A Circadian Rhythm: the Sleep Wake Cycle

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    • Circadian rhythm is a rhythm that lasts 24 hours
    • Controlled by endogenous pacemakers, internal biological factors, and exogenous zeitgebers, external factors, such as light and dark, noise, stress and social interaction
      • Mostly controlled by the suprachiasmatic nucleus (SCN), which acts as a biological clock
        • Generates internal rhythm through protein production, but exogenous zeitgebers, particularly light and dark, synchronise this to the time zone you live in
        • SCN is a small group of cells located in the hypothalamus, just above the optic chasm, so a pathway connects it to 'light sensitive' cells in the retina of the eye
          • Light sensitive cells send message to SCN when it is dark, causing the SCN to produce a protein
            • A pathway connects the SCN to the pineal gland, so when the protein is produced the pineal gland is activated and secretes melatonin, a hormone that causes drowsiness, for a number of hours throughout the night
              • When it is light, the light sensitive cells send a message to the SCN which tops protein production, deactivating the pathway from the SCN to the pineal gland, suppressing melatonin secretion
    • When travelling across time zones the body has to adjust this rhythm to the new light and dark - this process is called entrainment
    • A Circadian Rhythm: the Sleep Wake Cycle
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        • IDA: Determinism
          • Biological pacemakers and environmental zeitgebers are both pre-determined factors which interact to establish our internal circadian rhythm which determines our sleep
            • Therefore, we have no control or free will over our sleep wake cycle
              • This is positive if an individual's circadian rhythm is effective, however, if a person struggles to sleep, the theory suggests there is little they can do about it without interventions such as melatonin drugs, as this hormone is the biological factor that controls sleep most significantly
        • Evidence
          • Morgan (1995)
            • Found that removing SCNS from hamsters resulted in circadian rhythms disappearing, and that transplanting SCNS from hamsters with mutant rhythms caused the hamsters receiving the SCN to take on these mutant rhythms
              • Study strongly supports the importance of the SCN as a sleep regulator , emphasising the SCN protein production as the most significant factor in sleep - without it the pineal gland was not activated at correct time, so secretion of melatonin did not take place when it was dark, so the sleep patterns of the hamsters were not in line with 24 hour cycle of light and dark
          • Michael Siffre and Miles et al (1977)
            • Siffre developed 25 hour sleep wake cycle when it is normally 24 hours when living in a dark cave. Miles et al found man who was blind from birth had a 24.9 hour circadian rhythm despite being exposed to external cues such as clocks and radios - could only reset circadian rhythm with sedatives and stimulants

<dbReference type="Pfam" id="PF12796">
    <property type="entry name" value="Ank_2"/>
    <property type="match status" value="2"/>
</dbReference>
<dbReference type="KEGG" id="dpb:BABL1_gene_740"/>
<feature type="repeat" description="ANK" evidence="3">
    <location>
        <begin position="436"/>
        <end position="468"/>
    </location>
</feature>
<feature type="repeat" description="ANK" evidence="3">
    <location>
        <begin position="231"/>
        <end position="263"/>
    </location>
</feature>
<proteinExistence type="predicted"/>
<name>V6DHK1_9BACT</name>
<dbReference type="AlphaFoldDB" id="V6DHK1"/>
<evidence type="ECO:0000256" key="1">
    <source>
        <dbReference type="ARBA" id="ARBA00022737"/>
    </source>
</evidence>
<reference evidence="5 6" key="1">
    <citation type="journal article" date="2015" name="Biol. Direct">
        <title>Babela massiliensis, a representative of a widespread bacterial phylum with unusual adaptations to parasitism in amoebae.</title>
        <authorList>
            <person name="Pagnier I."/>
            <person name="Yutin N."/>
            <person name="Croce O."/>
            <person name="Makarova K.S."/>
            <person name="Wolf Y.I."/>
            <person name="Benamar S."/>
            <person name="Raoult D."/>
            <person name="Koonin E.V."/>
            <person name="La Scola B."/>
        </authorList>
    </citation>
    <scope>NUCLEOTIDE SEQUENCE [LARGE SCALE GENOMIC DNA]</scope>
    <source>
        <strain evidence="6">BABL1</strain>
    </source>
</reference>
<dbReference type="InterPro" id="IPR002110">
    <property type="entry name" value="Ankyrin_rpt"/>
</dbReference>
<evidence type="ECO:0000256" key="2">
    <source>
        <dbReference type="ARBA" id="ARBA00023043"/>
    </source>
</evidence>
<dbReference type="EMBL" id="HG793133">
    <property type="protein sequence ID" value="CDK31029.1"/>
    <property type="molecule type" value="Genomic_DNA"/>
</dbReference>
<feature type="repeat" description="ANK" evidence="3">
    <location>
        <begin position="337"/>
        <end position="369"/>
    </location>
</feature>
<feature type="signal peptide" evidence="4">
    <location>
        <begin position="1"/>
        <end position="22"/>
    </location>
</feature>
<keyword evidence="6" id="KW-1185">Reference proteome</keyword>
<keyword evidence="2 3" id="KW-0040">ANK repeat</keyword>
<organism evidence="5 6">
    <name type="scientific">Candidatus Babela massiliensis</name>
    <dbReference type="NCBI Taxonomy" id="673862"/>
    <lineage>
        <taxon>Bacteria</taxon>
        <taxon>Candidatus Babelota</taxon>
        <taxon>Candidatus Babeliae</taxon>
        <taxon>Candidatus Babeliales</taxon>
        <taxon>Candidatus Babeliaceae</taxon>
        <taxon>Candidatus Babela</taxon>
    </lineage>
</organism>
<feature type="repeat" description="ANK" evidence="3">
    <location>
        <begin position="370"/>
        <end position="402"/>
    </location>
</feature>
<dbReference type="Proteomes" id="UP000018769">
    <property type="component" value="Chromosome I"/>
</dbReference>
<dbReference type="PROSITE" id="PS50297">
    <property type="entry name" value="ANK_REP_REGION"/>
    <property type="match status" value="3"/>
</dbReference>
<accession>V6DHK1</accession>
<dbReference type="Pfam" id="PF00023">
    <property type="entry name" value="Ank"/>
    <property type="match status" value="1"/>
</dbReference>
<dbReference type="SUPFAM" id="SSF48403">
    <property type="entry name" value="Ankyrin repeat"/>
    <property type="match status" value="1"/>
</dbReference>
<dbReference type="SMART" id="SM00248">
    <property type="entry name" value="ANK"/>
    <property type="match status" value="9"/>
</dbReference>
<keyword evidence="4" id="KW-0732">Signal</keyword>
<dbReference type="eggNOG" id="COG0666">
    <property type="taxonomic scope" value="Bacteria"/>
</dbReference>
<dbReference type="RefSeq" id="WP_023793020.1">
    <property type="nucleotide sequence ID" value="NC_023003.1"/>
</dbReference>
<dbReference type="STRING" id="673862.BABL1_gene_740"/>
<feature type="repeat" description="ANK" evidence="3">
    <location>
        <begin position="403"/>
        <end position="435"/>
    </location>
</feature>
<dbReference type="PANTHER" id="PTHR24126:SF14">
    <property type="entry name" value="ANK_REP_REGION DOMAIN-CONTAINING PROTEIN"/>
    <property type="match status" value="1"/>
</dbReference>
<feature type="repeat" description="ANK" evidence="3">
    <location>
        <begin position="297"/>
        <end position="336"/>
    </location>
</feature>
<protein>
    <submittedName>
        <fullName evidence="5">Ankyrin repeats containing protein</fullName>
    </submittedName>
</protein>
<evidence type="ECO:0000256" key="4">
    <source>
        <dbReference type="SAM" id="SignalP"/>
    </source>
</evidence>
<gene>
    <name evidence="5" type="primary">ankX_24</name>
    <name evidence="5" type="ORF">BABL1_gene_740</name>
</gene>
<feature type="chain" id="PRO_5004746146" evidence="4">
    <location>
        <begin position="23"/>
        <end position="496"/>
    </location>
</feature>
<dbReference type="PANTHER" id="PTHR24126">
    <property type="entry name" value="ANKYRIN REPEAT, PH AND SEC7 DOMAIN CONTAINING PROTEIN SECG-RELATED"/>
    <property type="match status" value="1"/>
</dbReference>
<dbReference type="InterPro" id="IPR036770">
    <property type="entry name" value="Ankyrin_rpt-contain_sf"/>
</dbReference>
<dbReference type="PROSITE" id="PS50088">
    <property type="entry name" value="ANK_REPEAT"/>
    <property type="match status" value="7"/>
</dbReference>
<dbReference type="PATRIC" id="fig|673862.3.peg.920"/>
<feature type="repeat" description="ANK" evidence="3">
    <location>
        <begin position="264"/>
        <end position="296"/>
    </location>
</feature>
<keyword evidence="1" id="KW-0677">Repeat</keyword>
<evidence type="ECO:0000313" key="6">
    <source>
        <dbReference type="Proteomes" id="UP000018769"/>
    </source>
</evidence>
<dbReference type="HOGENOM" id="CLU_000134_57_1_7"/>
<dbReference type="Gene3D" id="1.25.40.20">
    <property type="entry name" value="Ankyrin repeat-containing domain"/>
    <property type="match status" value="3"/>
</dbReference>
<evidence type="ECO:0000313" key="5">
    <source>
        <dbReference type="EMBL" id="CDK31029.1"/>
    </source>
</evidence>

• Study shows importance of exogenous zeitgebers, light and dark, in adjustment of circadian rhythm, which supports theory that these could stimulate secretion of melatonin via the SCN and pineal gland. However, rhythm is still present, so this suggests biological factors play a more significant role in having rhythm, shown by the effectiveness of stimulants and sedatives. Zeitgebers only adjust this slightly from 25 hours to 24 hours - light and dark are most significant zeitgebers as radios and clocks did not improve sleep pattern
          • Mariana Figeuiro (2012)
            • 2-hour exposure to light from use of self-luminous tablets to watch films, play games, and read documents - can suppress melatonin by 22%
              • This study supports the role of exogenous zeitgeber of light - even artificial light was enough to stimulate light receptors in the retina to send a signal to the SCN, preventing protein production and activation of the pineal gland to secrete melatonin - the delay of this hormone secretion could have meant participants were not drowsy enough to sleep until later on
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          • Studies provide strong support for this biological theory because they have strong internal validity - results are measuring biological factors so they are more objective and valid
          • Studies lack population validity as they use small samples and case studies to measure biological factors - individual differences such as stress levels could also be influencing biological rhythms. Furthermore, Morgan's study is less generalizable as it uses hamsters, which could have more simple sleep wake cycles, relying more strongly on the SCN than humans which are more complex
        • Wider Evaluation: Practical applications
          • Findings from Figeuiro's study suggests parents should prevent use of tablets for children for a few hours before bed time
          • Helpful to keep room very dark before bed time
          • Melatonin drugs could be used in extreme cases
          • Travelling across time zones - could reduce jet lag by taking melatonin drugs/being in dark room
          • If trying to stay awake, eg for someone who works shifts, brighter lights, noise, stimulants could be helpful


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